Australian Open, Semifinal (Day Twelve)
(1) Djokovic d. (4) Murray, 6/3 3/6 6/7 6/1 7/5
If tennis matches had soundtracks – and this is certainly a matter worth lobbying the ITF about – tonightâ€™s semifinal would have to be scored by Philip Glass, in his full early-minimalist splendour. Minimalism is a technique in which great complexity is wrought by repetitively permutating quite simple musical building blocks, in much the same way that Novak Djokovic and Andy Murray tonight produced an epic and dramatic five set tussle without once deviating from a uni-dimensional baseline approach. (Djokovic had the good grace to apologise to Rod Laver afterwards.) If Rafael Nadal and Roger Federer last night composed a minor masterpiece in four contrasting movements, Djokovic and Murrayâ€™s effort was closer to Einstein on the Beach, coming in at around the same running time, and inspiring a similarly pacifying loss of self-will in onlookers.
Channel 7, those unsurpassed masters of silver linings and tabloid guff, were not slow in applying a positive spin to Lleyton Hewittâ€™s loss back in the fourth round. The good news – and there was an immediate promo to highlight this for us – was that Hewitt would be re-joining the commentary team, and he would bring his various insights, and verbal tics – â€˜tremendous ball strikingâ€™, â€˜extremely wellâ€™ – with him. Naturally tonightâ€™s match featured plenty of balls being tremendously struck, and both protagonists went about any number of their assigned tasks well, often extremely so. But Hewitt has added a new term to his catalogue of stock phrases, which is â€˜energyâ€™. By the second set, he was mentioning how Murray was or wasnâ€™t â€˜drawing energy from his playerâ€™s boxâ€™ so often that it was as though he believes itâ€™s a thing, and not merely a metaphor, as though Kim Sears and Ivan Lendl were actually narrow-casting charged particles at the Scot. Hewitt also admonished Murray at one point for not hitting with enough â€˜evictionâ€™. It was, admittedly, a relief from the otherwise unbroken stream ofÂ clichÃ©s. In other words, Hewitt has slotted right in.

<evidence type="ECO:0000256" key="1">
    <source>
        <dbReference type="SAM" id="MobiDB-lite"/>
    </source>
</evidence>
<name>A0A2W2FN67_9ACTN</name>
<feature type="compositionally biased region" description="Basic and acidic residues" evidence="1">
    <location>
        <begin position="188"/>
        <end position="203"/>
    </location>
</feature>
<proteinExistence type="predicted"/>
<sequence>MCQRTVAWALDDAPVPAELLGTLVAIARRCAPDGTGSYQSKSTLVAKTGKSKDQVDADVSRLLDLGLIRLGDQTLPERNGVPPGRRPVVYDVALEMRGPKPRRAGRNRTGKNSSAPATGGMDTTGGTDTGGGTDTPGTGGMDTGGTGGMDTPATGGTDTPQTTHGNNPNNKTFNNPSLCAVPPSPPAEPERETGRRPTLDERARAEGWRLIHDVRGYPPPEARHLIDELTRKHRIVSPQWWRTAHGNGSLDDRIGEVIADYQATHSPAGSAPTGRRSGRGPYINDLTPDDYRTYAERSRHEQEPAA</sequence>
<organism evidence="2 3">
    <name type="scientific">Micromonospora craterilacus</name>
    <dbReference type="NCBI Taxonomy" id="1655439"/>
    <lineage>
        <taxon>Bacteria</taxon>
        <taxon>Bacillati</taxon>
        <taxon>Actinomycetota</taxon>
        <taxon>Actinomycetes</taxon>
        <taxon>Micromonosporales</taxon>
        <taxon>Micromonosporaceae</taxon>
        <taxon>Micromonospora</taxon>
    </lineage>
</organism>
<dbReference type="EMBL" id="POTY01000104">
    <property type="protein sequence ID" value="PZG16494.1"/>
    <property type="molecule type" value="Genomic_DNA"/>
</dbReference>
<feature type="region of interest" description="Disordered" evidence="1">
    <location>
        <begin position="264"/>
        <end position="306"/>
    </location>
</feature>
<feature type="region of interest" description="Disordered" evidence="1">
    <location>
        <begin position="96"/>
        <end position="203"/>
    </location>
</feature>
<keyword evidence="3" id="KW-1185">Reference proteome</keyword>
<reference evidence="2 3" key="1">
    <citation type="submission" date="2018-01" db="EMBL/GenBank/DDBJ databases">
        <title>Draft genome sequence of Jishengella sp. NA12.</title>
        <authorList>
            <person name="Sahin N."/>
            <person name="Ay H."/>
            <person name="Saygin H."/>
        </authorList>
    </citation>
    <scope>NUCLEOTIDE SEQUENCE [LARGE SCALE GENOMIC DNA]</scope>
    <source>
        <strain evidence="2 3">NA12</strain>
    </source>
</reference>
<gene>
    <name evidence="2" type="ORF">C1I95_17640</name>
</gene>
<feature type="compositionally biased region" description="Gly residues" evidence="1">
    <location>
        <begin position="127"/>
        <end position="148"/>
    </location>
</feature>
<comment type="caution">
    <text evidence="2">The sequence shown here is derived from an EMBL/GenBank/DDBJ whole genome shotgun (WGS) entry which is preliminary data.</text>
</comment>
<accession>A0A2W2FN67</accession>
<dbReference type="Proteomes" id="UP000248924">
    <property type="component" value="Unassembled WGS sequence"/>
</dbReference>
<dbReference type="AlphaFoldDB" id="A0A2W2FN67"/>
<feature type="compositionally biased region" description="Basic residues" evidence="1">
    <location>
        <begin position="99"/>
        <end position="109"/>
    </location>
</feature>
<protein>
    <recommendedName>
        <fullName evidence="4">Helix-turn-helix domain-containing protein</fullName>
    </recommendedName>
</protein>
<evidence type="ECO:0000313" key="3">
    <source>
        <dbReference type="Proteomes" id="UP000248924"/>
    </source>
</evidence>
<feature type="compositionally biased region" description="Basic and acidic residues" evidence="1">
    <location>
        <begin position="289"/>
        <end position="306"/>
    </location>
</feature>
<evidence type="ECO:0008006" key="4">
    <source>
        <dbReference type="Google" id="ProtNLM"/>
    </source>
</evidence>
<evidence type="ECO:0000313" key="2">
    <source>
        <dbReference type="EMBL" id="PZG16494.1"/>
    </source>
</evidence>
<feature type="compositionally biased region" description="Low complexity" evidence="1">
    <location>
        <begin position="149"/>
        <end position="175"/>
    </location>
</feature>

By this point Djokovic was beginning visibly to struggle, seemingly from the same respiratory issue that had afflicted him in his quarterfinal match. The world No.1 indicated imploringly to his box that he couldnâ€™t breathe. Misreading his gestures, they continued transmitting â€˜energyâ€™, when what he really needed was oxygen. The message didnâ€™t really get through until the fourth set, and by then their man was well down. Courier put the energy issue to Djokovic in the on-court interview: â€˜Where did you get your energy from?â€™ Perhaps the metaphor holds little currency in Serbia: â€˜Energy drinks, water, bananas?â€™ It earned him a laugh from the punch-drunk Rod Laver Arena crowd, whose affections had been courted ardently by both men as the fifth set wore down, via a series of direct and utterly heart-felt appeals. Channel 7â€™s latest gratuitous gimmick – the Decibel Meter – had very nearly overheated from all the energy directed its way. It reached something like 108, which long experience with meaningless numbers tells me is more than 107, but beyond that I cannot say, since to the television viewer such numbers are just a useless abstraction. 108 is loud I suppose?
Afterwards, there was much chatter of how much this match will mean for Murray, and how a respectable loss in the semifinal will harm him less than a shabby one in the final did in the last few years. The good news is that both Donald Young and Alex Bogomolov Jr had breakthrough seasons last year, so even if Murray loses to them again it will represent progress of sorts. To be fair, Murray was frequently wonderful tonight, and it wasnâ€™t merely breathing issues that allowed him to push Djokovic to five sets. His fightback from 2/5 down in the fifth was especially stirring, although I can imagine he will relive the subsequent wasted breakpoints at 5/5 for some time to come. Thatâ€™s how trauma works, and he seems prone to it.
As for Djokovic, he joins Nadal in the final of a third consecutive major, the first time two men have achieved this feat in the Open Era. Should he overcome Nadal, it will be his third straight major title, and his seventh straight final victory over Nadal. The question will be fitness, and energy, but not the symbolic kind that hums through tennis stadiums. Remember back to the Foro Italico last year, when Djokovic was pushed mightily by Murray in the semifinal, yet retained the wherewithal to defeat Nadal the following day. The time-frames and the exhaustion are more telescoped in a Masters event, but heâ€™ll need to pull off something similar here in Melbourne. Heâ€™s the man to do it. Heâ€™ll just have to strike the ball tremendously, compete extremely well, and receive plenty of energy from his support team. And oxygen. Heâ€™ll need that, too.